John Carlyle (merchant)
John Carlyle (6 February 1720–October 1780) was a Scottish merchant who immigrated to British Colony of Virginia and became a leading landowner and social and political figure in Northern Virginia. He was a founding trustee and the first overseer of Alexandria, Virginia.
Born in Annandale, Dumfriesshire, Scotland, Carlyle was the second son of William Carlyle, a surgeon in Carlisle, Cumbria, England, of a landed Scottish family from Dumfrieshire descended from the Lords Carlyle of Torthorwald and Rachel Murray of Murraythwaite, Dumfriesshire. He immigrated to Virginia in 1741 as a factor (agent) of English merchant William Hicks. He established himself as a merchant at Belhaven, settlement that had grown up around a tobacco warehouse on the bluff overlooking the Potomac River that would become Alexandria in 1749.
Carlyle quickly met with financial success and, in 1747, married Sarah Fairfax, cousin of Thomas Fairfax, 6th Lord Fairfax of Cameron, from one of the most influential families in Virginia. From 1751–53, he built his house, now Carlyle House, in Alexandria and he also owned thousands of acres of land throughout Virginia, including three plantations. His business ventures included trading with England and the West Indies, retail operations in Alexandria, a foundry in the Shenandoah Valley, milling, and operation of a forge. He also undertook a number of civic and religious positions typical of a man of his status.
On 26 January 1754, he was appointed by Virginia's Lieutenant Governor Robert Dinwiddie, major and commissary of the Virginia forces in the French and Indian War. He was politically well-connected at the time and was friends with future President of the United States George Washington. In 1755, Carlyle's house was the initial headquarters for Major-General Edward Braddock in Virginia during the French and Indian War. The Congress of Alexandria convened at the house, most likely in the dining room, and here Braddock decided to make an expedition to Fort Duquesne which would result in his death. He was urged not to undertake the expedition by Washington who was then a volunteer aide-de-camp to Braddock.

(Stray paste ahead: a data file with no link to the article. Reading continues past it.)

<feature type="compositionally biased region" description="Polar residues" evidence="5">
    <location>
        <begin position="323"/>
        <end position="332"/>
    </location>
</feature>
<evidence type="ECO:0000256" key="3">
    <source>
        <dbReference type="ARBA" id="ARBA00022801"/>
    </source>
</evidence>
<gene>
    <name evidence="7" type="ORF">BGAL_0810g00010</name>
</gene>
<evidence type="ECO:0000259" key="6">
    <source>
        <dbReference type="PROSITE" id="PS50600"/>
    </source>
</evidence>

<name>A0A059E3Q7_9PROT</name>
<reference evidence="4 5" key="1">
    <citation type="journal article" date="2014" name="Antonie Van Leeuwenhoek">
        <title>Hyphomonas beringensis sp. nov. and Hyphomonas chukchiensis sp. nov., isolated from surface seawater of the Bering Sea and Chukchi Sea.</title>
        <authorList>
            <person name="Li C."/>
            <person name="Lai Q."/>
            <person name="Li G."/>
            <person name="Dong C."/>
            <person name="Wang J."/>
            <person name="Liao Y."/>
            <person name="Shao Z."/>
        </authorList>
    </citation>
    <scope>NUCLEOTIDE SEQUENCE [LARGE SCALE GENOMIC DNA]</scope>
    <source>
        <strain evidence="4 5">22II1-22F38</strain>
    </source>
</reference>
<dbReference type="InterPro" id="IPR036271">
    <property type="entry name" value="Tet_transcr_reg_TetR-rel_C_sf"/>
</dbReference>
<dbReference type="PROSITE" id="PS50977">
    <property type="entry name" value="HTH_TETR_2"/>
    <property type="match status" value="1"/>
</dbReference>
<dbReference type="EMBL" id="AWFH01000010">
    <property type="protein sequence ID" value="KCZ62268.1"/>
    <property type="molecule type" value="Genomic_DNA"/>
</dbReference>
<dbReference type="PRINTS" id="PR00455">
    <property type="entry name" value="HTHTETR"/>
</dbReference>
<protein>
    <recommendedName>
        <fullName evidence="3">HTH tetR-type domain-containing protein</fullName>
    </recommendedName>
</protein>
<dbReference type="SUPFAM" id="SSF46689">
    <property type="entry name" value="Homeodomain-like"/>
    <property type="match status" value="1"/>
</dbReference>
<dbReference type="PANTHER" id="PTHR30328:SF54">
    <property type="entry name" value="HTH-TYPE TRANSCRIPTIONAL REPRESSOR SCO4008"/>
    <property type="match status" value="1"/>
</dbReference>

Following the death of his wife Sarah on 22 January 1761, Carlyle married Sybil West, daughter of prominent Alexandrian Hugh West.
Around 1770, Caryle constructed a plantation house and summer residence in what is now Fairlington, Arlington, Virginia first called Torthorwald (after his family's ancestral home in Scotland) and later changed to Morven (a mythical land of the Gaels in an Ossian poem) which stood until 1942. He used this plantation as a stud farm and operated a grist mill on Four Mile Run above what is now Arlandria.
Carlyle died in 1780 and is buried at the Old Presbyterian Meeting House in Alexandria.
John Carlyle's only son to survive beyond childhood was George William Carlyle, born in 1766. He served in the cavalry (3rd Continental Light Dragoons under Lt. Col. William Washington, a cousin of George Washington) and was killed in South Carolina in the American Revolutionary War Battle of Eutaw Springs on 8 September 1781 at age 15, less than one year after the death of his father. John Carlyle's grandson through his daughter Sarah Carlyle, John Carlyle Herbert, inherited Carlyle House in 1781. Had George William Carlyle lived, he would have been entitled to the dormant barony as Lord Carlyle, after the death of his first cousin Joseph Dacre Carlyle who died without a son in 1804.
- "About John Carlyle" at Carlyle House Historic Park website
- Richard Henry Spencer. "The Carlyle Family." William and Mary College Quarterly Historical Magazine. Vol.18, No.3. (January 1910). pp. 201–212.
- Richard Henry Spencer. The Carlyle House and its Associations--Braddock's Headquarters--Here the Colonial Governors met in Council, April, 1755." William and Mary College Quarterly Historical Magazine. Vol.18, No.1. (July 1909). pp. 1–17.
- Documentary History of the American Revolution, Vol. 3 by Robert W. Gibbes, 1853.